We were ordered off early in the morning to fly 30 or 40 miles west to Gazala, to try and knock out any 109s we could find on the ground. It was not a good idea because it was just before dawn and you could not see enough to get yourself into position for a decent burst.
I found two 109s but could not get a decent squirt at them although a Storch lit up nicely – not that it would bring the end of the war much closer! One of the Jerry ground gunners managed to hit my radiator; I felt a solid bang underneath which gave rise to a steady leak of steam and glycol, leaving a distinctive trail as I set off east. I was quite happy that I could at least reach Tobruk, but rather stupidly forgot that I made an excellent target against the dawn sky to which I was heading. I began to relax a little when I got a solid burst from a 109 up the tail, and I found it quite startling to hear the banging on the armour plate behind my seat, while the instruments on the top and sides of the panel disintegrated.
I found myself thinking thank God that armour plating really works. Perhaps they were not using armour-piercing ammo. Some of the firing must have hit the control surface as the Hurricane grew steadily more nose-heavy. Just to add to my predicament the ether in the glycol was rising up from the floor and causing me to become anaesthetised.
Anyway she hit the ground more or less level, with a bounce or two. My straps were none too tight and I banged my face on the gunsight, doing wonders to my natural beauty. She began to burn so I jumped out and started to walk a few miles towards Tobruk, feeling none too chipper. A small cave came into view and I laid down to recover a bit.
I realised later that I had been concussed in the crash, and that I was not in any condition to do any steady thinking or walking. After an hour or two I was found by an Indian patrol and taken into Tobruk, and to hospital.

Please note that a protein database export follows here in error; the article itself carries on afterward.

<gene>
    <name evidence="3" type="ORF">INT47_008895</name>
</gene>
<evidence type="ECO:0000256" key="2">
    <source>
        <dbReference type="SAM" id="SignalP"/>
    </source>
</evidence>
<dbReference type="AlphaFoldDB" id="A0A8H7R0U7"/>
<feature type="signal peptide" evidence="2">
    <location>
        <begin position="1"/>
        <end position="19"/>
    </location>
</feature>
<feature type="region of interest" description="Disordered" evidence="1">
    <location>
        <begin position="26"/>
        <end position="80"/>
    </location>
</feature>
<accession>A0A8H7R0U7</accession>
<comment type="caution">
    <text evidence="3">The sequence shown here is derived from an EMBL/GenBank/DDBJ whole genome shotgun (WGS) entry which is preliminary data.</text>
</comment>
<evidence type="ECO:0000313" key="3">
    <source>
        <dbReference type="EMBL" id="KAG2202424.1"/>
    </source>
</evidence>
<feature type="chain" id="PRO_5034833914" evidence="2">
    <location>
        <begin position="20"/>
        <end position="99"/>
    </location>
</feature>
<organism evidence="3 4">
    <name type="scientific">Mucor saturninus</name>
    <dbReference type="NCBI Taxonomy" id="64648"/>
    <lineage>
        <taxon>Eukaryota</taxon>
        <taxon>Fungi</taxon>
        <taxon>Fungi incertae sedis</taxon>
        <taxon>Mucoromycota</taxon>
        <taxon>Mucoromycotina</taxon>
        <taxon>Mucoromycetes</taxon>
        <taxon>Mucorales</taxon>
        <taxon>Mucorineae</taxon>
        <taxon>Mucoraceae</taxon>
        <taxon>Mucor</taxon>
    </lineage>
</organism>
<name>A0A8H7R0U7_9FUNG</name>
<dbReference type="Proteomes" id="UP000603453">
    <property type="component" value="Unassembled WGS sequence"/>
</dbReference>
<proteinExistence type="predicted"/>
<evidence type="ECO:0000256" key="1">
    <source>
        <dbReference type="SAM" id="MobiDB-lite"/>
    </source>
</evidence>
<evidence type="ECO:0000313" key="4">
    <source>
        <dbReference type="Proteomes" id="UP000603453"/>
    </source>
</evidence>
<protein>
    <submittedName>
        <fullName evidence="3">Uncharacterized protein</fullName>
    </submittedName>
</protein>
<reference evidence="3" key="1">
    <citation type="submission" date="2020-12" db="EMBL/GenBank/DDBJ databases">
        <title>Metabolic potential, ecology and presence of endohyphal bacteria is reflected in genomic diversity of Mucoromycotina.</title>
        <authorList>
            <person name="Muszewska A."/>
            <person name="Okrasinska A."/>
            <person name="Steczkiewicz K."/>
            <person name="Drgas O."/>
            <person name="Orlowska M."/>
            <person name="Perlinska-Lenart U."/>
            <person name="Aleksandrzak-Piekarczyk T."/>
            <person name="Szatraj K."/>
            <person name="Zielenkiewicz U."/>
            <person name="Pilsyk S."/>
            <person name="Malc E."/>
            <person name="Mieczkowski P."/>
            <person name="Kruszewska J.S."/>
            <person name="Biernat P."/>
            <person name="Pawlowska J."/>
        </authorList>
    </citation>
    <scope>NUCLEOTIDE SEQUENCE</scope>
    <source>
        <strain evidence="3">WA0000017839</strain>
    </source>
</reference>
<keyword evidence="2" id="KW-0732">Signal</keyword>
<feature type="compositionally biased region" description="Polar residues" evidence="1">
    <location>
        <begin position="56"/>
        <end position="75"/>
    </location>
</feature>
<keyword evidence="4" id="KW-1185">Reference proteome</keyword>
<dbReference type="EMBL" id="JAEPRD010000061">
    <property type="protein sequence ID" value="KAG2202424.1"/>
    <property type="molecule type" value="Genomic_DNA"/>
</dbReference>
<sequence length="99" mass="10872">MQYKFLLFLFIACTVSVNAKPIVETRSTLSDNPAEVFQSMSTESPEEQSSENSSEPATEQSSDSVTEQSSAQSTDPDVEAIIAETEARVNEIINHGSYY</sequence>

Commissioned in October 1941, Laing was awarded the DFC (gazetted 3rd April 1942), still serving with 73 Squadron.
At some time in 1943 he was caught in a bombing raid and sustained severe shrapnel injuries which necessitated several months in hospital in Alexandria.
He went home to NZ once he had recovered and was then reassigned to the Colonial Air Training Scheme in Rhodesia. He spent the rest of the war there as a flying instructor at the Belvedere air training school in Salisbury.
Laing had been friendly with Sgt. John Pyott Elsworth, of Rhodesia, in 73 Squadron, Elsworth had gone missing on a ground attack sortie at Mechili on 9th April 1941.
Laing visited Elsworth's sister Valerie and they went on to marry in New Zealand in 1945 (above). They returned to Rhodesia in 1946 and ran a tobacco farm.
Laing retired in 1980 but remained in Rhodesia until 2001 when their farm was appropriated by Mugabe’s 'war veterans', after which they left for Perth in Australia.
Their son Philip remained and was murdered by armed robbers in August 2013 aged 51.
Laing died in Perth on 19th December 2003, a few days short of his 95th birthday.
The majority of research and all images courtesy of Alison Kirkman (daughter) and Jim Laing (son).